(b) Again, in this instruction to Timothy as a teacher of teachers, he is particularly directed to caution them about idle and foolish words (v. 14). But no sooner is this dictum laid down than he himself is once more exhorted, as in the other case, to be the kind of teacher he would have others be. To what is he exhorted in verse 15? What do you suppose that expression means, "Rightly dividing the word of truth?" In reply to this question, note the three classes of peoples into which Paul divides mankind in 1 Corinthians 10:32. Do you not think that "rightly dividing the word of truth" must mean at least, giving to each of these his "portion of meat in due season?" But how can this be done where one is ignorant of the dispensational teaching of the Bible, which we are here trying to emphasize somewhat? What is especially to be avoided in this kind of teaching (v. 16)? To what physical disease is that kind of foolish teaching likened in the next verse? How careful we need to be not to allow our study of dispensational truth to become fanatical gangrene! How much we need the wisdom that cometh down from above, the balance of mind and heart which the Holy Spirit Holy Spiritalone can supply!

But we need not pursue our inquiries into this chapter further. The same kind of mingled exhortation, instruction and warning continue throughout, and can be brought out by the careful student through a process of questioning and patient waiting for the answer to suggest itself as above.

(c) Proceeding to chapter 3, Timothy receives instruction concerning the character of the last times, i. e., the times at the end of the present age. What kind of times does the Spirit of God, through Paul, say they will be (v. 1)? The word "perilous" is in the Revised Version rendered "grievous." What shall constitute their grievous character (vv. 2-5)? What class of persons are particularly designated as influenced by these things, and why (vv. 6, 7)? How does the apostle seek to strengthen Timothy against these things by his own example (vv. 10-13)? And what exhortation does he now receive (vv. 14-16)? What tribute to the Holy Scriptures is contained in verse 15? And how is their authority and infallibility affirmed in the following verse? The Revised Version renders this verse a little differently, but this is one of the places where the King James translation is to be preferred not only as the stronger, but also the more scholarly of the two. To what "charge" to Timothy does this allusion to the Holy Scriptures lead (4:1, 2)? What consideration adds great solemnity to that charge (v. 1)? What consideration makes that charge to be necessary (vv. 3, 4)? What office is Timothy to exercise in addition to that of an overseer and teacher in order to "make full proof" or fulfill his ministry (v. 5)? What consideration personal to Paul, adds solemnity to this exhortation (vv. 6-8)?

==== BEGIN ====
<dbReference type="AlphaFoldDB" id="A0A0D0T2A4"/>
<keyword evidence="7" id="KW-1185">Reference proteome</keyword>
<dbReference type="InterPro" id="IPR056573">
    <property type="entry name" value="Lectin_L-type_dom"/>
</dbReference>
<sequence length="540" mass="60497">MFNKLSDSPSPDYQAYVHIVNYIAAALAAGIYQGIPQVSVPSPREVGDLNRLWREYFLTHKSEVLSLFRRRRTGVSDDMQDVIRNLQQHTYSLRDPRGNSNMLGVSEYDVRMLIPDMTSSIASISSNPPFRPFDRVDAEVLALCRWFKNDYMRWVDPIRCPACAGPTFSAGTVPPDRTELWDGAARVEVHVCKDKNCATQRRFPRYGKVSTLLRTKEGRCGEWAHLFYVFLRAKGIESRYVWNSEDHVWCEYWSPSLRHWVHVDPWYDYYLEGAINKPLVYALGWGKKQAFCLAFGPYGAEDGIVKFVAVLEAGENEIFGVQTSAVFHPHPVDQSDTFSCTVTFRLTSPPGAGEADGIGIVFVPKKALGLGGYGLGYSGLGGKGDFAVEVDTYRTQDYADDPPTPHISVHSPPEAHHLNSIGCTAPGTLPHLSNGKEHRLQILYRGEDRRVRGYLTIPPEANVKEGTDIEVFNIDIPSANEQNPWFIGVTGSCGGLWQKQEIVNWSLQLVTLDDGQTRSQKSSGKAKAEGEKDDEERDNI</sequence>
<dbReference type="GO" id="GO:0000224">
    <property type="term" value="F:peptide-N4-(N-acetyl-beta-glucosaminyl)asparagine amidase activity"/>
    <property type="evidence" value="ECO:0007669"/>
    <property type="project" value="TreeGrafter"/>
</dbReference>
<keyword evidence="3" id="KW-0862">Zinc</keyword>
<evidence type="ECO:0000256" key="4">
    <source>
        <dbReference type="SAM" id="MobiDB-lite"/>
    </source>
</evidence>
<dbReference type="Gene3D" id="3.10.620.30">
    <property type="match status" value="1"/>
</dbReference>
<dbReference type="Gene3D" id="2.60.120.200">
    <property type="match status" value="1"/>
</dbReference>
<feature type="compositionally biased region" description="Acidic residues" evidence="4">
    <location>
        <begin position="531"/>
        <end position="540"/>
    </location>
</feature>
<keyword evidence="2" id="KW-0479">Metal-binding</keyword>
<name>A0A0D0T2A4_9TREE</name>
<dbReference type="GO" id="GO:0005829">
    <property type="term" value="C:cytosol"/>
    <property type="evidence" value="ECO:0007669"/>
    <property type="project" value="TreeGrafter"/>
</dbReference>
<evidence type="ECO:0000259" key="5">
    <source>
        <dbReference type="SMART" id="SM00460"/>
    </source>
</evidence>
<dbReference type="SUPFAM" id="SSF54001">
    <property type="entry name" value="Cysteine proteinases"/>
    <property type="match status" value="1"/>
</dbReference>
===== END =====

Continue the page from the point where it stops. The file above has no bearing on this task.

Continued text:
6. We have now passed beyond the portion of the epistle devoted to instruction, and reached that in which the writer deals with personal matters altogether (4:9-22). An aged prisoner in Rome, awaiting trial, and almost certain execution, he is, alas! forsaken by many who should have stood by him. Demas has left him, Crescens, and even Titus. He wishes Timothy to hasten to his side, and to bring Mark with him. It has all been made up with Mark since the sad affair in Acts 13. He needs his cloak too, and parchments. He can not at this moment forget that man Alexander. Is he the Alexander named in Acts 19? Doubtless. Timothy is warned against him, for he is still in Ephesus.

Paul has had one hearing before Caesar and another is coming. At the hearing, however, he was sadly deserted by his friends. O, the grief of defection! Nevertheless the Lord stood by him, and. He will continue to do so. Friends are saluted at Ephesus. Hasten Timothy, I want you.